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The Game of Life (review) : New Scientist
If complexity metaphors can be problematic when applied to social phenomena because they often reduce historic inequalities of socio-economic status to mere patterns of self-organization, metaphors of increasing complexity can be misused when combined with socially constructed ideas of progress. Stephen Jay Gould at least thought as much and this review of The Game of Life outlines some of the problems with equating increasing complexity with directional progress
DIAGNOSED as suffering from abdominal mesothelioma, Stephen Gould went to the library to read about the disease. There he found the statistic that the median time from diagnosis to death was eight months. His case sounded hopeless until he wondered why the median was given, rather than the mean. The reason, he surmised, was that a few long-term survivors were skewing the probability of dying to the right. Plainly, the distribution could not extend far to the left (no one survives for less than zero time after diagnosis), but it might extend to the right over many decades. Happily, Gould's place was on the right tail of a strongly skewed distribution, and one improved by recent advances in treatment.
His new book
discussion of baseball may be read for its own sake, but many readers
are likely to value it more for the light it throws by analogy on the
largest theme of
modern horse is often thought of as a pinnacle of perfection, the
culmination of evolution of grazing, running mammals. Gould is less
complimentary. He sees
This may seem like inexorable progress if we ignore fossil genera that are off the main line of evolution to
Gould's new book is an expanded version of the presidential address that he gave to the Paleontological Society in 1987. He showed then that apparent trends in the sizes of foraminiferans and the brains of mammals are better viewed as expanding variance with a fixed lower limit of size, rather than as trends of increasing size. Since then others have joined him in refusing to see evolution as steady progress. Gould tells us how Bruce McFadden in 1988 analysed the history of the horses and found a complex pattern of branching with many reversals of direction. He describes how Dan McShea, in a series of papers since 1992, has found no consistent trend to complexity in the evolution of backbones. He also describes what is perhaps the most telling of these examples— G. Boyajian and T. Lutz's analysis in 1992 of the evolution of ammonite shells. These have sutures that make simple curves in the earliest fossils, but became on average increasingly complex as evolution progressed. Boyajian and Lutz used fractal dimension as an objective measure of complexity, and compared ancestors with their identified descendants. Rather than a general trend to increased complexity, they found a tangled web of lines in which complexity decreased as often as it rose, with simple-sutured shells present throughout. If the starting point is the simplest possible structure, evolution will result in increasing mean complexity even if lines of descent are random walks.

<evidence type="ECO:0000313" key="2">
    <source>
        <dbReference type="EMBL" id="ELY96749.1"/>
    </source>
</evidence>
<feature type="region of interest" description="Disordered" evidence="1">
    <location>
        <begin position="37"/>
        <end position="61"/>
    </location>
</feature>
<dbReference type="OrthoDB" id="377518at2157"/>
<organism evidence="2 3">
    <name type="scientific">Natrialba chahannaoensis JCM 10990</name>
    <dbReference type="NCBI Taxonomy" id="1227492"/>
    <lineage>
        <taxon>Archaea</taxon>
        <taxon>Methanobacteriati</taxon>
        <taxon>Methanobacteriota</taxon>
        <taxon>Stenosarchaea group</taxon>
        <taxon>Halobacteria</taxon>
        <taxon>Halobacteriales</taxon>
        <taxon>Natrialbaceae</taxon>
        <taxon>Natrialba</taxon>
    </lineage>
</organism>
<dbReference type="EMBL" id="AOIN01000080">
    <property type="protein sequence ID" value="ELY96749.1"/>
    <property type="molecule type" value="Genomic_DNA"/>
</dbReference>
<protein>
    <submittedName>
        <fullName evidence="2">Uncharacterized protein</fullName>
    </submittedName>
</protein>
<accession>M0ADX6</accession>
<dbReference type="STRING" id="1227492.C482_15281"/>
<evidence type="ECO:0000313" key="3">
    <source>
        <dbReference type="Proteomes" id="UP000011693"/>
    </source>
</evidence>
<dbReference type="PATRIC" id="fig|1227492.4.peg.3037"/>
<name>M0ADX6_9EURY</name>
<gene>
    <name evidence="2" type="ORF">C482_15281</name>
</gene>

The same sort of thing happened on a larger scale, in the evolution of the whole range of living things. The starting point was inevitably simple, probably the simplest structure consistent with life. Starting from there, diversification could result only in the appearance of more complex forms. If increased complexity is seen as advance (which it by no means always is), the course of evolution must seem like progress. But we should remember that simple bacteria persist in immense numbers and formidable biomass. The message is important for professional biologists, but Gould's new book is as accessible to intelligent general readers as its predecessors, in all respects but one; a rudimentary knowledge of baseball will be an advantage.
message is that it is commonly misleading to focus on the most
"advanced" or complex organisms at the extreme right of the frequency
distribution. Rather, we should look at the whole distribution, the
spread of excellence. It is an important message with great potential
for redirecting our thoughts, but I hope we will not heed it all the
time. We should often think in the way he advocates, of diversification
rather than directional change, but we should not abandon the
adaptationist view that is presented so strongly in Richard Dawkins's
Like other important statements on evolution, Gould's message has potential for misunderstanding. He emphasises that, if there is a limit at one edge of the range of possibilities, diversification can be expected to shift the mean. A drunkard staggering on the pavement must eventually fall into the gutter because the houses on the other side prevent him from falling that way. Creationists will probably tell us that Gould sees evolution as a drunkard's random walk, and has presented a more extreme view than ever before of perfection being generated by chance. But Gould is not telling us that the diversity of life is the product of undirected chance, merely that the distribution of complexity that we see is no evidence of a persistent, directed trend.
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